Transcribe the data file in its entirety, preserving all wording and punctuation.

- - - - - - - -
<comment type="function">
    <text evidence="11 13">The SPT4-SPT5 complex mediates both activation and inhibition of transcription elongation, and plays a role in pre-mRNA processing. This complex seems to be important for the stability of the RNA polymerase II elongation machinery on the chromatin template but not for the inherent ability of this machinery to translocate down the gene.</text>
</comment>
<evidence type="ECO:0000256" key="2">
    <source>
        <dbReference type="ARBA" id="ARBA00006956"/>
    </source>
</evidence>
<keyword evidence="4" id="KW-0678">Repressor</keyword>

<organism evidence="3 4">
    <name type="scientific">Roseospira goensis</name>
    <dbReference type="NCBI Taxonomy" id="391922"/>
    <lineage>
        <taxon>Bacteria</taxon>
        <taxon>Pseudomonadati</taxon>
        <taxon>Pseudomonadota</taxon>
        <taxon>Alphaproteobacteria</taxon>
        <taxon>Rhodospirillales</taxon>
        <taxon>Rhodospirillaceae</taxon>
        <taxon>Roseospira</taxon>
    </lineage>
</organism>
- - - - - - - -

<comment type="function">
    <text evidence="11 13">The SPT4-SPT5 complex mediates both activation and inhibition of transcription elongation, and plays a role in pre-mRNA processing. This complex seems to be important for the stability of the RNA polymerase II elongation machinery on the chromatin template but not for the inherent ability of this machinery to translocate down the gene.</text>
</comment>
<evidence type="ECO:0000256" key="2">
    <source>
        <dbReference type="ARBA" id="ARBA00006956"/>
    </source>
</evidence>
<keyword evidence="4" id="KW-0678">Repressor</keyword>

<organism evidence="3 4">
    <name type="scientific">Roseospira goensis</name>
    <dbReference type="NCBI Taxonomy" id="391922"/>
    <lineage>
        <taxon>Bacteria</taxon>
        <taxon>Pseudomonadati</taxon>
        <taxon>Pseudomonadota</taxon>
        <taxon>Alphaproteobacteria</taxon>
        <taxon>Rhodospirillales</taxon>
        <taxon>Rhodospirillaceae</taxon>
        <taxon>Roseospira</taxon>
    </lineage>
</organism>